Tampa Bay Rays' Jeremy Hellickson Looking To Regain Lucky Touch

By Thom Tsang
Kim Klement-USA TODAY Sports

You could use a lot of adjectives to describe Jeremy Hellickson these days, but I think it’s fair to say that the L word is not one of them.

That’s because whatever luck he had owed to the baseball gods over his young career thus far is being paid back in full in his third full season with the Tampa Bay Rays.

Not only is he no longer outperforming his FIP for the first time ever (4.90 ERA vs. 4.04 FIP), but he’s getting no luck in the strand rate department either, getting hit with a below average 66.1 percent of runners left on base through 104.2 innings in 2012. Ditto his BABIP, currently sitting at at career-high .290 despite no significant changes form his batted ball profile between this year and 2012.

So if all that is the case, why is it that he’s still en route to his best season yet in terms of value, and is already a 1.3 fWAR pitcher despite that eye sore of an ERA?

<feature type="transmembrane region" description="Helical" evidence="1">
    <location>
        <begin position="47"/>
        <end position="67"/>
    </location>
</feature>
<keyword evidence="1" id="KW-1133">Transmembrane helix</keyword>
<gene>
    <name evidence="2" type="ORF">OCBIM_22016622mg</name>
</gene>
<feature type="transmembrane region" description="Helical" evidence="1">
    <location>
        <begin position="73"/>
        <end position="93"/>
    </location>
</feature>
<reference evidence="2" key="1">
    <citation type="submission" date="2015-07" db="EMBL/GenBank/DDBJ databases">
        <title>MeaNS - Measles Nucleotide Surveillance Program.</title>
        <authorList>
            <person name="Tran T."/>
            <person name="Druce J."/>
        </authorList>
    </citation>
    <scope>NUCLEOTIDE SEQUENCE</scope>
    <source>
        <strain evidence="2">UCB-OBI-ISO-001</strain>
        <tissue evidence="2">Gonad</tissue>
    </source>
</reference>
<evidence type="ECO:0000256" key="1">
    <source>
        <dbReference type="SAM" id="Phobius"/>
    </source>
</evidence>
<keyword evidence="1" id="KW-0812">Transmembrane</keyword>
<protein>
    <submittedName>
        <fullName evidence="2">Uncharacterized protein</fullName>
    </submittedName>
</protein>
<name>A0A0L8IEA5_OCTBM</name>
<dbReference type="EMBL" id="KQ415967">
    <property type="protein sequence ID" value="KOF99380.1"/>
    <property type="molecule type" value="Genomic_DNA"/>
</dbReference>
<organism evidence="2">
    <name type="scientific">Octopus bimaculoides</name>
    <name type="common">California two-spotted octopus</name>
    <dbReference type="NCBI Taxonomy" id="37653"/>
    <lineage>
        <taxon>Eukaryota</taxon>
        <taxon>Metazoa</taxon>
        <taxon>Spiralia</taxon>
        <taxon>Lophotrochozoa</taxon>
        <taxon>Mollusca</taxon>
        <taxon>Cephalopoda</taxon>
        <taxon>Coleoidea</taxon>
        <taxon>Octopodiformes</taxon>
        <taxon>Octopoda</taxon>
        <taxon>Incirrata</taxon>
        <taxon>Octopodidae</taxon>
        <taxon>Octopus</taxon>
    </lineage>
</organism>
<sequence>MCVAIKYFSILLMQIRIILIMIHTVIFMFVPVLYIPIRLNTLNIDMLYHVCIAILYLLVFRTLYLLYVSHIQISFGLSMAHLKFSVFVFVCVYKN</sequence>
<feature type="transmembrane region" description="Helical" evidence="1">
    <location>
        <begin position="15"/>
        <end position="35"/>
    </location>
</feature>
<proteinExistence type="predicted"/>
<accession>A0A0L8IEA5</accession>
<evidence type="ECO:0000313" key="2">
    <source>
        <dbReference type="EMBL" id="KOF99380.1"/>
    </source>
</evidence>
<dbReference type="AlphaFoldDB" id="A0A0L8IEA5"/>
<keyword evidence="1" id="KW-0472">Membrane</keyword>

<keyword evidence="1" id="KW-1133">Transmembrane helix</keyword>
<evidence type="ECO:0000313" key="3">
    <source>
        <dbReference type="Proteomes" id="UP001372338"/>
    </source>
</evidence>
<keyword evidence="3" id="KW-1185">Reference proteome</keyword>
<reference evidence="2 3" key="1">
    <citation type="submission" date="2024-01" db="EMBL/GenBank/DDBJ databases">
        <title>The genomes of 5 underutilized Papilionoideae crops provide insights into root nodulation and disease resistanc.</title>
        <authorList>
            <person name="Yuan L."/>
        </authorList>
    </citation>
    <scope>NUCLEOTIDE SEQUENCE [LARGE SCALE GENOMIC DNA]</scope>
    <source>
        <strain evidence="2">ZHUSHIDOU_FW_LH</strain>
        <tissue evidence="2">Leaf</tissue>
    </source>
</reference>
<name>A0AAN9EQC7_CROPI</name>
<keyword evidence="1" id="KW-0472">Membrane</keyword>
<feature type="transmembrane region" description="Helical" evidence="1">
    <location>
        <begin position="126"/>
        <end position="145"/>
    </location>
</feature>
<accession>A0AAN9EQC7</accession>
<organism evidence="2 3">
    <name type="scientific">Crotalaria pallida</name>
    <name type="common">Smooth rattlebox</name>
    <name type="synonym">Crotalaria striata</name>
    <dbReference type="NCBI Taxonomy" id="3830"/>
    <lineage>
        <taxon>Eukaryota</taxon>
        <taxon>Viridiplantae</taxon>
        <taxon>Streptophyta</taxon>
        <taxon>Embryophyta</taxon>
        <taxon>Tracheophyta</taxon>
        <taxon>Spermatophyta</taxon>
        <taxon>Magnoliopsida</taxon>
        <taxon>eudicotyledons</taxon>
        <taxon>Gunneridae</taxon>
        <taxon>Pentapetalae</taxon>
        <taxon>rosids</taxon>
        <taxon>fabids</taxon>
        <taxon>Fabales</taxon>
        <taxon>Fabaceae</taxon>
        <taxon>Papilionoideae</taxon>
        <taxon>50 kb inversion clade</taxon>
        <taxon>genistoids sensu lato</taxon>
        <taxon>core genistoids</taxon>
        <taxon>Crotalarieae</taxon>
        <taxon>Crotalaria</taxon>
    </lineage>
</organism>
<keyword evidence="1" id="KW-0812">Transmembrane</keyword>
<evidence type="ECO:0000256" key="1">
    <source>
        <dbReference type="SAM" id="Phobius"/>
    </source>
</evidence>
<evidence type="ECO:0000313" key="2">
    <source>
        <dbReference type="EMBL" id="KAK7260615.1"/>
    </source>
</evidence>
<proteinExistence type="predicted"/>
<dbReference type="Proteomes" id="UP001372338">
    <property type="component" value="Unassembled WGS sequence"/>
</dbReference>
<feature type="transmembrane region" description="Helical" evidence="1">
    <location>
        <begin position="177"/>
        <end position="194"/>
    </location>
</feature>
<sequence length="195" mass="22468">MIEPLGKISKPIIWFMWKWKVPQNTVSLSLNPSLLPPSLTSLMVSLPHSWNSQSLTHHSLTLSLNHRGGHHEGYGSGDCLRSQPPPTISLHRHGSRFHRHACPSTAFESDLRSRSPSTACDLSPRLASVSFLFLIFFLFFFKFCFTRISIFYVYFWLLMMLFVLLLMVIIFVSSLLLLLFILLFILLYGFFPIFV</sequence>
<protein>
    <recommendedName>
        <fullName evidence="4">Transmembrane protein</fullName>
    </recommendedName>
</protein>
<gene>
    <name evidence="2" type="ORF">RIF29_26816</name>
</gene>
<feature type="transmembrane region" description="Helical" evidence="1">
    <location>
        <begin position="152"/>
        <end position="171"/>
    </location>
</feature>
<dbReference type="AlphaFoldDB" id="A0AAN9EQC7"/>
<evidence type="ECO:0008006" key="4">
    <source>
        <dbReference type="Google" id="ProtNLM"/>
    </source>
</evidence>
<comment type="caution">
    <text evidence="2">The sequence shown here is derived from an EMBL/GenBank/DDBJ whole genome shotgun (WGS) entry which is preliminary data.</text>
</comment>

Well, that might be because instead of putting up sub-par peripherals and letting luck carry him, Hellickson is actually doing a fair bit of helping himself now that it all seem to have turned on him — which is to say that actually … he’s been quite a bit better than you might expect.

Take, for example, his current three-game winning streak, which he cemented with a solid outing on Sunday against the Detroit Tigers, throwing six-plus innings of one-run ball on six hits (a homer) and three walks, while striking out six. Though he did run out of gas towards the end, loading the bases in the seventh without recording an out, he managed to stay out of trouble by getting the double play when needed (first inning against Miguel Cabrera) and had retiring six straight batters before the seventh.

The outing not only continued his personal winning streak, but also gave the righty three quality starts in a row for the first time this season.

Overall, that gives him a sound 3.53/1.23 ERA/WHIP over 35.2 innings in the month, which included an eight-run blowout as one of the six starts within. Still, considering that he’s putting up a 2.86 FIP despite a .321 BABIP and standard 72.8 percent strand rate in June, and I think it’s easy to see that the success he’s had has been more of his own doing.

Which is not to say that he isn’t a little fortunate now, of course (the 4.9 percent HR/FB rate seems like an outlier in June). But as long as he’s focusing on being good first … well, you know how the rest of the saying goes.

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